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Lateral view of a Male Baetis (Baetidae) (Blue-Winged Olive) Mayfly Dun from Mystery Creek #43 in New York
Blue-winged Olives
Baetis

Tiny Baetis mayflies are perhaps the most commonly encountered and imitated by anglers on all American trout streams due to their great abundance, widespread distribution, and trout-friendly emergence habits.

Artistic view of a Perlodidae (Springflies and Yellow Stones) Stonefly Nymph from the Yakima River in Washington
This one seems to lead to Couplet 35 of the Key to Genera of Perlodidae Nymphs and the genus Isoperla, but I'm skeptical that's correct based on the general look. I need to get it under the microscope to review several choices in the key, and it'll probably end up a different Perlodidae.
27" brown trout, my largest ever. It was the sub-dominant fish in its pool. After this, I hooked the bigger one, but I couldn't land it.
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Large Blue-Winged Olives

Like most common names,"Large Blue-Winged Olive" can refer to more than one taxon. They're previewed below, along with 3 specimens. For more detail click through to the scientific names.

Mayfly Species Drunella cornuta

These are pretty much always called Large Blue-Winged Olives.
Though not as well known as the Hendrickson and Sulphur hatches of the Ephemerella genus, Drunella cornuta (Olive Morning Dun or Large Blue-Winged Olive) is nonetheless an important Eastern hatch.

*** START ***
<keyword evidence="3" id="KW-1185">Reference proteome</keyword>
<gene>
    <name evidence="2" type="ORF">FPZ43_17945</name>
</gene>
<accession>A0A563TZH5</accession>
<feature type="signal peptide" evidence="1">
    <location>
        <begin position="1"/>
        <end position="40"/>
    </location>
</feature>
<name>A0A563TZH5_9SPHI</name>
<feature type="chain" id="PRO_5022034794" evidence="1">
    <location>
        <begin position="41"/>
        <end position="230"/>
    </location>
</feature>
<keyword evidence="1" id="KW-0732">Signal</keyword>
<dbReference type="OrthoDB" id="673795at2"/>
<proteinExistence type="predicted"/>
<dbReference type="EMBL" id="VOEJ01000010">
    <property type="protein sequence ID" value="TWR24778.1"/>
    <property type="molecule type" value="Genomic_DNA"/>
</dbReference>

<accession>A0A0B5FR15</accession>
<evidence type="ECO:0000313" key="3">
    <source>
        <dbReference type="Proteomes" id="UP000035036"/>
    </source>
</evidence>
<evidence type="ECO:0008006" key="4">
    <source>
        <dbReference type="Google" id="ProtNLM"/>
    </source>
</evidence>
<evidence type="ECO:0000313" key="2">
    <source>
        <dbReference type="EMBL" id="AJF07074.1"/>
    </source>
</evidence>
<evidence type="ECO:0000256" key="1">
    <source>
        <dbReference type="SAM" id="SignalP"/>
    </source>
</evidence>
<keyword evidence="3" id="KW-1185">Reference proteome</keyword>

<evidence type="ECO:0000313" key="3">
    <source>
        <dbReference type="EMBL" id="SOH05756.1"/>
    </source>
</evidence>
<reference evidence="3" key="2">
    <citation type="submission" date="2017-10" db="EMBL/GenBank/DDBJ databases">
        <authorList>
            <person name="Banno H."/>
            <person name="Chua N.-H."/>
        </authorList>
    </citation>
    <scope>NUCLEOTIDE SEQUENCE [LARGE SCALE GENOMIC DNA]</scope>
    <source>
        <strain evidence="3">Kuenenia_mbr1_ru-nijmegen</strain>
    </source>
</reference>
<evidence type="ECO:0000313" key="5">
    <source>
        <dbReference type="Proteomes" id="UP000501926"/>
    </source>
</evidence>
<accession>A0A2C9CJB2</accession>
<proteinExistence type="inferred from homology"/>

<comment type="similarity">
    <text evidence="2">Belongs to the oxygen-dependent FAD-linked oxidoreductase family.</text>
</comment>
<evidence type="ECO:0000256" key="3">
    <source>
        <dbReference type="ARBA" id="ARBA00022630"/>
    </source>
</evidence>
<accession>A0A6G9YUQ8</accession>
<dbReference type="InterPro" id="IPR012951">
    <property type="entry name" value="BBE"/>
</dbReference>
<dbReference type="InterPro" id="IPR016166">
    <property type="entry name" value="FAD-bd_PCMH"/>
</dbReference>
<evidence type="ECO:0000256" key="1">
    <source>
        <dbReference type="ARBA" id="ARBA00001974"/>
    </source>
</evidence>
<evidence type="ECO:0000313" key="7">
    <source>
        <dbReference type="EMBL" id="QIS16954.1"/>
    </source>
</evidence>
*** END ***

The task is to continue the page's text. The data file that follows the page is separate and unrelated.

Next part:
Lloyd Gonzales, in his book Fly-Fishing Pressured Water, notes that this attractive olive-green mayfly can provide good-to-excellent morning fishing in the faster sections of many streams. He also mentions that it can hatch in surprising numbers and usually faces less competition for the trout's attention than many of the spring or evening-emerging ephemerellids. Yet, cornuta and its sister species have largely escaped the limelight. The renowned twilight hatches of big Ephemera drakes and many other popular mayfly species command fly fisher's attention at this time of year. As the days lengthen, fishing all of the available mayfly hatches would require a pretty long day astream, so most anglers choose to focus on the late afternoon and evening activity.

Nature seems to have several recurrent color themes, and one of these is gray-winged/olive-bodied aquatic insects. Perhaps this explains why the name "Blue-Winged Olive" is often held up as the poster child for common name confusion. It has been freely applied to a multitude of mayflies in various families, genera, and species. Prior to having a well-established common name, this mayfly was referred to by Gonzales as the Olive Morning Dun. However, it has already been added to the long list of "BWOs" on many Eastern/Midwestern hatch charts.

Mayfly Species Drunella walkeri

These are often called Large Blue-Winged Olives.
Ernest Schwiebert had this to say about the hatches of this chunky Eastern Drunella (Blue-Winged Olive) species:

An imitation is rarely required, but notes show that when it is needed it is needed badly.


See the Drunella and Drunella cornuta hatch pages for additional information.

References

Large Blue-Winged Olives

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